Equine Herpes Virus Outbreak – latest news

Following numerous phone calls into the office regarding the recent EHV (EHV-1) outbreak in Hampshire I wanted to give owners a little more information regarding EHV infection and prevention/control.

What we know

There has been an outbreak of Equine Herpes Virus at Crofton Manor, near Stubbington in Hampshire. This was the neurological form of the disease and sadly has caused 4 fatalities so far. A number of other horses were tested and around 10 were confirmed to be positive. There was also a positive case at a local hospital where the horse was treated and recovered. There was a suspected case in Oxfordshire but this has come back negative for EHV.

How is it spread?

The disease is mainly spread by direct contact, either horse to horse or through the environment. There is thought to be some airborne transmission but not to the degree of the Equine Influenza virus.

What are the symptoms?




High Temperature(over 38.5C)

Nasal Discharge

Limb swelling

Ataxia (weakness or wobbliness)


There is a vaccine commercially available for the management of Equine Herpes Virus. However, there is no evidence of effectiveness against the neurological part of the disease. The vaccine can take several weeks after the 2nd booster to provide any protection and so it would take a minimum of 6 weeks from today before it had any effect. The vaccine would then need to be given every 6 months. The problem with vaccination is that it affects testing for the disease as these horses would show as positive on any blood tests. In the event that a complete yard decided to vaccinate then theoretically it could reduce the duration of virus shedding. There are concerns that vaccinating horses under viral challenge could potentially worsen the clinical symptoms.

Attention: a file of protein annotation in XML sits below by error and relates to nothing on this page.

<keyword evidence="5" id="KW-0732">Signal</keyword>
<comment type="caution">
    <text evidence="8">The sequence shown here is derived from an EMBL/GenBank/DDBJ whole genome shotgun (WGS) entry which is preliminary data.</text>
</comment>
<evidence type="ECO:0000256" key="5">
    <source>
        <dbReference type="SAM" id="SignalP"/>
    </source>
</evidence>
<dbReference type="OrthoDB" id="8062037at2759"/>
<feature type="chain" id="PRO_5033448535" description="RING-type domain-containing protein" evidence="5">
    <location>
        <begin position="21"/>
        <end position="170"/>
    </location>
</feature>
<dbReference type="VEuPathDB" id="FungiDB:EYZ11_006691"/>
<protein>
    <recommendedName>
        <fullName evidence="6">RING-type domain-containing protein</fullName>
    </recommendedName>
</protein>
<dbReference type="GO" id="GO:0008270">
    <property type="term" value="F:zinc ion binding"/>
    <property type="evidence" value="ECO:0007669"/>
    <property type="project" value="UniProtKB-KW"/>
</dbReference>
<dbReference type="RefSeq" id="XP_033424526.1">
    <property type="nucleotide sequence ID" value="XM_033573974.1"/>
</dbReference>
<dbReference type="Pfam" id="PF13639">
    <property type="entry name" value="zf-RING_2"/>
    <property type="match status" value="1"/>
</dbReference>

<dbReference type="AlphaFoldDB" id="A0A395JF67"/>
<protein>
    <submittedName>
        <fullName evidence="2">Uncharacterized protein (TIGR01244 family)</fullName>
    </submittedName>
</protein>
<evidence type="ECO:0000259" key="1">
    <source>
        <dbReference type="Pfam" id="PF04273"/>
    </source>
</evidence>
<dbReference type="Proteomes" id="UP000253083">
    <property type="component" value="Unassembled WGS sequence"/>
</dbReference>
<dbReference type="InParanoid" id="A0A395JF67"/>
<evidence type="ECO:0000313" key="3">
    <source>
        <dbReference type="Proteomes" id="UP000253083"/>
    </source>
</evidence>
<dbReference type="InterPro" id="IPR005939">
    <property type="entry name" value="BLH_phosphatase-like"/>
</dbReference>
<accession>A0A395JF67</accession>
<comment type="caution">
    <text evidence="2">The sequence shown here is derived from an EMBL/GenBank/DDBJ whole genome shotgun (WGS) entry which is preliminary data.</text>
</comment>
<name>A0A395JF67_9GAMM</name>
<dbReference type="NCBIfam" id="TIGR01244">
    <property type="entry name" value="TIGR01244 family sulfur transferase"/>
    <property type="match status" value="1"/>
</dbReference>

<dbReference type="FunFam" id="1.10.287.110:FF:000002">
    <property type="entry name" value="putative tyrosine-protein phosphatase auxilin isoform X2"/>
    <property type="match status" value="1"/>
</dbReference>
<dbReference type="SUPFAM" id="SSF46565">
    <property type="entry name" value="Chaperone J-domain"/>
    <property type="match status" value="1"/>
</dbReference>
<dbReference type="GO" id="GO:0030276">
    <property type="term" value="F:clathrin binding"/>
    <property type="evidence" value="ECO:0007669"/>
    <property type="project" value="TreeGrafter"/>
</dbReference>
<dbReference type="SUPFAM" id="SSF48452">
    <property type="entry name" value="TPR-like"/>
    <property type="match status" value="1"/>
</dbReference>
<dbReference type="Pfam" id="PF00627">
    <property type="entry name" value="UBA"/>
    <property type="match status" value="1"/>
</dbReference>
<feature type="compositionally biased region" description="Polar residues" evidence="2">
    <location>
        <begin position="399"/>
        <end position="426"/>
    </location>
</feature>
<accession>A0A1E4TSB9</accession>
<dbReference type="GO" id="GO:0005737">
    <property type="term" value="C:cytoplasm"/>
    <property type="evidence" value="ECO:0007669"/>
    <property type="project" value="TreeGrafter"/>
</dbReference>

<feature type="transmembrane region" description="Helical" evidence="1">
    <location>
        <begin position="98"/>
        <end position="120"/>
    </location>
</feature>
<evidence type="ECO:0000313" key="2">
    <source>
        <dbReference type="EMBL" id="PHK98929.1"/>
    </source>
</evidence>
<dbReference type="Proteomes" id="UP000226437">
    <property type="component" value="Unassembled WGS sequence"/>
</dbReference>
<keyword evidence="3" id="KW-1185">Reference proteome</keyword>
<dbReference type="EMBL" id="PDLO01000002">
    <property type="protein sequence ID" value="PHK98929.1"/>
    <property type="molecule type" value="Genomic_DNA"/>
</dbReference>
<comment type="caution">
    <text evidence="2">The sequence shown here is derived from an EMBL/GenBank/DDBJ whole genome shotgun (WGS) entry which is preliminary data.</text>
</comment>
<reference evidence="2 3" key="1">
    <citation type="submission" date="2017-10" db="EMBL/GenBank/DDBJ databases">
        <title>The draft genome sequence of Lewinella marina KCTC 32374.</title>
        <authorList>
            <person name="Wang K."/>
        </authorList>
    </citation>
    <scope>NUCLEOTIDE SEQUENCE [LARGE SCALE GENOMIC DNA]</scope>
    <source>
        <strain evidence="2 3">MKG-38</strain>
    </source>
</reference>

So on the basis of the above Sound Equine are not at present recommending blanket EHV vaccinations – but owners can decide on an individual basis whether they wish to start vaccination.

What can we do?

  1. Be vigilant

Monitoring for the above symptoms and contacting us if you are worried

Keep an eye on this Facebook page and the wider press

  1. Biosecurity

Reduce unnecessary movement of personnel onto and off yards.

Ensure that any vets, farriers or paraprofessionals (eg dental techs) are complying with basic biosecurity.

Reduce any direct contact between horses when outside the yard

Don’t travel to any of the affected areas

Competing/leaving the yard

This is a difficult one to answer as it is still early in the disease outbreak to know for sure and any advice is subject to change. Obviously with an infectious disease such as EHV the more cross contact between horses then the more risk there is to further outbreaks. However, the risks are low at present outside the affected area and owners can still move around at their own risk. Just be sensible, minimise the risks and monitor for further updates.

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